Edited by: Jessica Merritt
& Keri Stooksbury
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Imagine booking a hotel purely based on its location and attempting to maximize your credit card benefits, then having your mind blown during your stay. That was our experience when my wife and I recently spent 2 nights at the Fuji Speedway Hotel, part of Hyatt’s The Unbound Collection.
This incredible property looks down into the famed Fuji Speedway, has awe-inspiring views of Mt. Fuji, and excels at small touches throughout its design. Then, there are the amenities: a traditional onsen, villas with private garages (and private dog runs!), and an impressive breakfast spread.
But that all pales to the element of this hotel that surprised us most: the onsite automobile museum. I’m not a car guy, but this hotel exceeded my expectations. I would go back just to spend more time at the property and check out all the features. Here’s what it was like spending 2 nights at the Fuji Speedway Hotel in early July 2023 — and why I’m claiming it as one of the coolest hotels on earth.
As you might guess from its name, the Fuji Speedway Hotel sits near Mt. Fuji and the acclaimed Fuji Speedway. The closest city is Gotemba, Shizuoka Prefecture, Japan. You could drive here from Tokyo in 90 minutes to 2 hours, depending on traffic.
Alternatively, you can take trains or buses to Gotemba or Fujiyoshida from Tokyo Station. This takes close to 3 hours, given that you can’t use the high-speed Shinkansen trains to get to these smaller stations.
By car, the Fuji Speedway Hotel is about 40 minutes from Gotemba or Fujiyoshida. The better option is arriving in Gotemba because the hotel offers a complimentary shuttle to the speedway from there 8 times per day. Book this in advance by emailing email@example.com.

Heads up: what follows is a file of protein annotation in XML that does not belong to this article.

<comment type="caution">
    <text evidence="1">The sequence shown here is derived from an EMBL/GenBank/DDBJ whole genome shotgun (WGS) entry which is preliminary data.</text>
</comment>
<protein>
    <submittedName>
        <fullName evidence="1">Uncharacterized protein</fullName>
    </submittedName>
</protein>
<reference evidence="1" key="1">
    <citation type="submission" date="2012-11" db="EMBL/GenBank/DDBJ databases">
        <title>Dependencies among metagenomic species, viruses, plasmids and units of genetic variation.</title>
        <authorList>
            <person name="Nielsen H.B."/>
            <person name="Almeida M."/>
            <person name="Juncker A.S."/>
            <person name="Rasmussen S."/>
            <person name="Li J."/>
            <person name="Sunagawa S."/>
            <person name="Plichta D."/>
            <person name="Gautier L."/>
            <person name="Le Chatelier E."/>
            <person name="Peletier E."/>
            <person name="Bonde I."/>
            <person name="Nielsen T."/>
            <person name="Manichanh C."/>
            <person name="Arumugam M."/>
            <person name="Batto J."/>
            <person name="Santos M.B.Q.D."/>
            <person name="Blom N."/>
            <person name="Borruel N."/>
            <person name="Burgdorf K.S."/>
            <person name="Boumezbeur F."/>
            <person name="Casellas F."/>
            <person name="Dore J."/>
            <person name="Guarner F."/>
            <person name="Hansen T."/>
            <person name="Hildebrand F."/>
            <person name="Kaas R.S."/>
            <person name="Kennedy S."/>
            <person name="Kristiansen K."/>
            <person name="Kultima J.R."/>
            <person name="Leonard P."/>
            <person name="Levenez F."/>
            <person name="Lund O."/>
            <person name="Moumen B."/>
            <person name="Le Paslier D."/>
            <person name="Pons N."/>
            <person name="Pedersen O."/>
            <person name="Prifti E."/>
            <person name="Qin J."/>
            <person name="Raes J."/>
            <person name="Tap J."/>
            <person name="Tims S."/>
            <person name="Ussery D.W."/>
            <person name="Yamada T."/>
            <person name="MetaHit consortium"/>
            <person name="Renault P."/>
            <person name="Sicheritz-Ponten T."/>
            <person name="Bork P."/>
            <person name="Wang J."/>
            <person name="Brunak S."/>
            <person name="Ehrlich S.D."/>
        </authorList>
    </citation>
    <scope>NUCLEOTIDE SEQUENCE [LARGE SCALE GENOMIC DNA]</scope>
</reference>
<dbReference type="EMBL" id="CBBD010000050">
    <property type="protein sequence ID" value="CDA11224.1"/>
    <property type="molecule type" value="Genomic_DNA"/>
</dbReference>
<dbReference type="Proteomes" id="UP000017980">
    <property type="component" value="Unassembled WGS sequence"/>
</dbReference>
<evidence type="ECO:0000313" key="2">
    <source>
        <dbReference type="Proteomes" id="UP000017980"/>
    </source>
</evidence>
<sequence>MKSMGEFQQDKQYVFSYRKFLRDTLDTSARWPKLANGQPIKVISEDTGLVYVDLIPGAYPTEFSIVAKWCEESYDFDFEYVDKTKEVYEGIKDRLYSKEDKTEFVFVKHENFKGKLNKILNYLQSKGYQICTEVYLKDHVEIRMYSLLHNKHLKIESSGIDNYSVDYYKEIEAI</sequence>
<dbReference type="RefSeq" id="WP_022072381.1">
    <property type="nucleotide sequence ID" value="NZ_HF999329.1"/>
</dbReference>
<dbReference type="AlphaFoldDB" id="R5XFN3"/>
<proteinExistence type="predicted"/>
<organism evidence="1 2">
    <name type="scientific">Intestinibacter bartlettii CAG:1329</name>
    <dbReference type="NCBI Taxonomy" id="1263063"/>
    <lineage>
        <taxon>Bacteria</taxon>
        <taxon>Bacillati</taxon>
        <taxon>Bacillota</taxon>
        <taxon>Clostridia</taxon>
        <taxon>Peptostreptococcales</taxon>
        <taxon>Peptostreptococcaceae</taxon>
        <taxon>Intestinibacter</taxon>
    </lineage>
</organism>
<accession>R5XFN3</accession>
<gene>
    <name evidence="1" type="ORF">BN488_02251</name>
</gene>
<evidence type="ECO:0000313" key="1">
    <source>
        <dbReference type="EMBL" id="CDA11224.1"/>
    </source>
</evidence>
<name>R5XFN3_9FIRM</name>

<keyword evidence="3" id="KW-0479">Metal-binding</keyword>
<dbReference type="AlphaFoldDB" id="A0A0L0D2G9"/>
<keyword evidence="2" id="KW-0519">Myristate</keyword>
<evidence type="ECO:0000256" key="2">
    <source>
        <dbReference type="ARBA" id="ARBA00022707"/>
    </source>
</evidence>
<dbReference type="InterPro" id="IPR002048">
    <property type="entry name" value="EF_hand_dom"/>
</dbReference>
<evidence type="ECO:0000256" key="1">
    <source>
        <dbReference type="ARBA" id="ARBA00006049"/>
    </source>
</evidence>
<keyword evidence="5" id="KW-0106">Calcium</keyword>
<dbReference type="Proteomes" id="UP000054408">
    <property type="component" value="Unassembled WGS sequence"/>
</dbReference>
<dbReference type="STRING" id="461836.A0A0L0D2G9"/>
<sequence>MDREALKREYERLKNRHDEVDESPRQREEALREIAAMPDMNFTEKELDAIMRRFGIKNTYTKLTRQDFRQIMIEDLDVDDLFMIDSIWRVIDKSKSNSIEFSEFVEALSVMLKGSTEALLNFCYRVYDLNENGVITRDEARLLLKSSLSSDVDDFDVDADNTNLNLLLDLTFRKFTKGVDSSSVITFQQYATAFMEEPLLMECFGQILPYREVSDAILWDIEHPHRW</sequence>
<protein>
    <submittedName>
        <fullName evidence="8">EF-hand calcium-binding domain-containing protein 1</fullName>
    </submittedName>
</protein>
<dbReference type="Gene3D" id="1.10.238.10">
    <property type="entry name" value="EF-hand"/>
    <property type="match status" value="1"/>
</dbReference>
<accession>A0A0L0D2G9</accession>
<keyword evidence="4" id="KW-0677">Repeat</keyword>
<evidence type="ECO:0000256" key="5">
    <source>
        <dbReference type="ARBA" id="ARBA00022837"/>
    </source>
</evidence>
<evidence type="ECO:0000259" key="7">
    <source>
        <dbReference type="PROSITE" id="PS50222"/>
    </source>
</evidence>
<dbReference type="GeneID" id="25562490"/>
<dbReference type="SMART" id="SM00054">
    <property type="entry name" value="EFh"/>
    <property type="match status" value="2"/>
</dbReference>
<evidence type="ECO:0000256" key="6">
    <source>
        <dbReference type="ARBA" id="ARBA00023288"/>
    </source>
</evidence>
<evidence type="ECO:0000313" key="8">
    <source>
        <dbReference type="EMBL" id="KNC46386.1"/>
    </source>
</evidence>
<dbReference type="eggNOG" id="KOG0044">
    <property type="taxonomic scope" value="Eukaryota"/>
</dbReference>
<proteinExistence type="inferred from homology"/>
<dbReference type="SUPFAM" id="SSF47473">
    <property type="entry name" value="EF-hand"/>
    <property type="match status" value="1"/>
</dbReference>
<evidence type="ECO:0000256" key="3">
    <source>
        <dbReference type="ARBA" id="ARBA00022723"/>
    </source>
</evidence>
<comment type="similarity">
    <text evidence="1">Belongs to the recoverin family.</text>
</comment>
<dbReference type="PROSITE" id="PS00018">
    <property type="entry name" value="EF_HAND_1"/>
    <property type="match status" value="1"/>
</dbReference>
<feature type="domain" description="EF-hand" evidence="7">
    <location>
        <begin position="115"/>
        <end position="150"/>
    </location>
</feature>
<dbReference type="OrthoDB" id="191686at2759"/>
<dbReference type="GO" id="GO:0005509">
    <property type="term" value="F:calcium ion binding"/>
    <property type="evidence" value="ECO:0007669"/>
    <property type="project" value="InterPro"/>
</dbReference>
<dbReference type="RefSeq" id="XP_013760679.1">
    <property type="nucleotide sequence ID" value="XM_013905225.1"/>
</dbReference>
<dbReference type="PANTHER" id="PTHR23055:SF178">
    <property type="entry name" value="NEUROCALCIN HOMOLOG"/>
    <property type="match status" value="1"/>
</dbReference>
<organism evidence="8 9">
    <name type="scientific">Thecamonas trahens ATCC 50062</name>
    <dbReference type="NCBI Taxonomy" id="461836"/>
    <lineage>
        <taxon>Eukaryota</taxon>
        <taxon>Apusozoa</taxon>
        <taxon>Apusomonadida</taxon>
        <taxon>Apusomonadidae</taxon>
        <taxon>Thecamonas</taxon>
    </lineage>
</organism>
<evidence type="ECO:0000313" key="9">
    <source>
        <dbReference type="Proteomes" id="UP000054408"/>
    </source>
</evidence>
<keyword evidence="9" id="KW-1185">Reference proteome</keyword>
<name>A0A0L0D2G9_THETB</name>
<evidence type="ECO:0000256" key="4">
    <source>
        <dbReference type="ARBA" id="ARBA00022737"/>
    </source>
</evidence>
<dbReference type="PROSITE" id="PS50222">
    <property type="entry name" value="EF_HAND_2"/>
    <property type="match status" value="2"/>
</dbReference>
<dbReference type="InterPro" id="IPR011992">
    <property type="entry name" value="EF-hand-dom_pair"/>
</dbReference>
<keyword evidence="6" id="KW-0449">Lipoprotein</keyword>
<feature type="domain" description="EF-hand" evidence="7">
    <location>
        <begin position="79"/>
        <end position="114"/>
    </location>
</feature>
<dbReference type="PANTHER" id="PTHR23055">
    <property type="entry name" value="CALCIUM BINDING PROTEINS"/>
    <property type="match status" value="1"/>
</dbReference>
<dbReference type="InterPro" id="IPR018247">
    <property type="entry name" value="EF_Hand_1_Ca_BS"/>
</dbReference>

Otherwise, you can expect to pay about $30 for a taxi from Gotemba and up to $90 for a taxi to Fujiyoshida due to tolls on the highway.
When I say the hotel is near Mt. Fuji, I mean it’s close and has spectacular views, depending on which side of the hotel’s numerous windows you look out.
As the name implies, it’s also this close to the Fuji Speedway.
I was anxious to use my up-to-$200 prepaid hotel credits from The Platinum Card® by American Express during our trip to Japan. I had 2 Amex Platinum cards and knew I’d likely close one of them shortly after our trip to avoid incurring the annual fee.
To maximize this benefit and get $200 in statement credits from each card, I wanted to find a hotel that allowed a 1-night booking, which meant no The Hotel Collection bookings. I booked with Fine Hotels + Resorts instead. I also wanted the credits to cover at least half of the room cost nightly, and I crossed my fingers that the hotel would recognize my World of Hyatt or Marriott Bonvoy elite benefits.
With sheer dumb luck, we booked ourselves into this incredible property as part of our plan to climb Mt. Fuji. We paid $370.06 per night for 2 nights, then received $200 in statement credits for each booking. That brought our cost down to $170.06 per night.
Once the reservations showed up in my World of Hyatt account, I started checking for available suites. Unfortunately, there weren’t any available with 1 king bed (instead of 2 twins) until 2 days before our arrival. As a World of Hyatt Globalist elite, I quickly emailed my Hyatt concierge and asked her to apply a suite upgrade from my account. She confirmed us into a Grand Prix Corner King Suite on the Mt. Fuji side of the hotel.Hot Tip:
You can add your loyalty number to Amex Travel bookings. There’s no guarantee the hotel will honor your elite status, but I’ve had great success on this with Hyatt, Marriott, and Hilton stays, essentially doubling my benefits.
I’ll be perfectly clear: We didn’t research anything about this hotel before arriving, other than looking for something near-ish to Mt. Fuji and then trying to apply a suite upgrade. We were blown away on arrival.
The first thing that caught our eye was the sign and its notation of a “motorsports museum” as we turned off the main road.
As we drove up the private road and approached the entry, we were treated to a lovely view.
We loved the hotel’s beautiful tower and lush greenery.
Staff greeted us warmly at the front entry.
And as we passed through the outer door, we instantly knew this was no ordinary hotel.
This enormous space between 2 sets of doors greeted us, with TVs playing historic racing footage and behind-the-scenes shots leading up to famous rallies.